WHERE col >= '20120101' AND col < '20120201'
This form works with all types and all precisions, regardless of whether the time part is applicable.
Itzik Ben-Gan
0
 
LVL 52

Expert Comment

by:_agx_
ID: 40384140
@PortletPaul - Thanks!


    >> Therefore, the value gets rounded to the next midnight

Ha, I didn't know that one. Yet another reason to use the ">= ... AND ... <" construct!


   >>  "This form works with all types and all precisions, regardless of whether the time part is applicable..."

Absolutely.  It makes working with date and datetime values (in any dbms) MUCH easier!
0

Featured Post

Back Up Your Microsoft Windows Server®

Back up all your Microsoft Windows Server – on-premises, in remote locations, in private and hybrid clouds. Your entire Windows Server will be backed up in one easy step with patented, block-level disk imaging. We achieve RTOs (recovery time objectives) as low as 15 seconds.

Question has a verified solution.

If you are experiencing a similar issue, please ask a related question

This article describes how to use the timestamp of existing data in a database to allow Tableau to calculate the prior work day instead of relying on case statements or if statements to calculate the days of the week.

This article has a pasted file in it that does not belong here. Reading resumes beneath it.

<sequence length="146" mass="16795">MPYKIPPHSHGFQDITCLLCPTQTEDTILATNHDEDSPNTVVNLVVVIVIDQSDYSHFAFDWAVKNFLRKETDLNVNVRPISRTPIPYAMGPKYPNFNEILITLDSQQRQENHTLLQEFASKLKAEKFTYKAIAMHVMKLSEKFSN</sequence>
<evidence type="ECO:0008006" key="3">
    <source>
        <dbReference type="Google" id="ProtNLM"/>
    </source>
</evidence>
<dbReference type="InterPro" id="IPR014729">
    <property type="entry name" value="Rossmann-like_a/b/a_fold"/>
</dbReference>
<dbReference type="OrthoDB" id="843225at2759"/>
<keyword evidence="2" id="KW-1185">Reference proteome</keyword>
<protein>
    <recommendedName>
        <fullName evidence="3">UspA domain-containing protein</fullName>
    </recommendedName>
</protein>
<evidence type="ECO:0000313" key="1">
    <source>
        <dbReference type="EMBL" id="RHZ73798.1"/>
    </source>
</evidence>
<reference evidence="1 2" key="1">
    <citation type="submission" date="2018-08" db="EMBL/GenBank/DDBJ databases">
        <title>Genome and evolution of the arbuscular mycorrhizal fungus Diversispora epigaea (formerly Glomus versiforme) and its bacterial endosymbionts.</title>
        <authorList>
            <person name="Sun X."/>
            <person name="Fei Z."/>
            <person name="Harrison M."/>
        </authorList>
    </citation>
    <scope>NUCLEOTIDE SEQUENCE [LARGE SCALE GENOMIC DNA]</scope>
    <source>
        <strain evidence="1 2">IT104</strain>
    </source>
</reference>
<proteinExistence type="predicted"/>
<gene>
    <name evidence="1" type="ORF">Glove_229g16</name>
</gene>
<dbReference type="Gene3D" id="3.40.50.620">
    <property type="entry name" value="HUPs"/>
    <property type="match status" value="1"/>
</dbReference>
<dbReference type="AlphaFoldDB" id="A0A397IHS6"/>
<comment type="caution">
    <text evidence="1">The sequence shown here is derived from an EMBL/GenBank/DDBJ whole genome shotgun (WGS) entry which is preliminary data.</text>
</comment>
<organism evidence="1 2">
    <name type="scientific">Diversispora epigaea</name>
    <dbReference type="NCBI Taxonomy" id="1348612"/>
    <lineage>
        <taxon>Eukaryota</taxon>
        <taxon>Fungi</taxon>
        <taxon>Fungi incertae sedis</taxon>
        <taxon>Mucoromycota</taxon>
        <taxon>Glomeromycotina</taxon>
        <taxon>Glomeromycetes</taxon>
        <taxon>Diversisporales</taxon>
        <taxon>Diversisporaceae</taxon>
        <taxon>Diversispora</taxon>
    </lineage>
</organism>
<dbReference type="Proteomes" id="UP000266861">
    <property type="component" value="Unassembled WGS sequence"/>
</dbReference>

Ever needed a SQL 2008 Database replicated/mirrored/log shipped on another server but you can't take the downtime inflicted by initial snapshot or disconnect while T-logs are restored or mirror applied? You can use SQL Server Initialize from Backup…
In this brief tutorial Pawel from AdRem Software explains how you can quickly find out which services are running on your network, or what are the IP addresses of servers responsible for each service. Software used is freeware NetCrunch Tools (https…
This is my first video review of Microsoft Bookings, I will be doing a part two with a bit more information, but wanted to get this out to you folks.

777 members asked questions and received personalized solutions in the past 7 days.

Join the community of 500,000 technology professionals and ask your questions.

Join & Ask a Question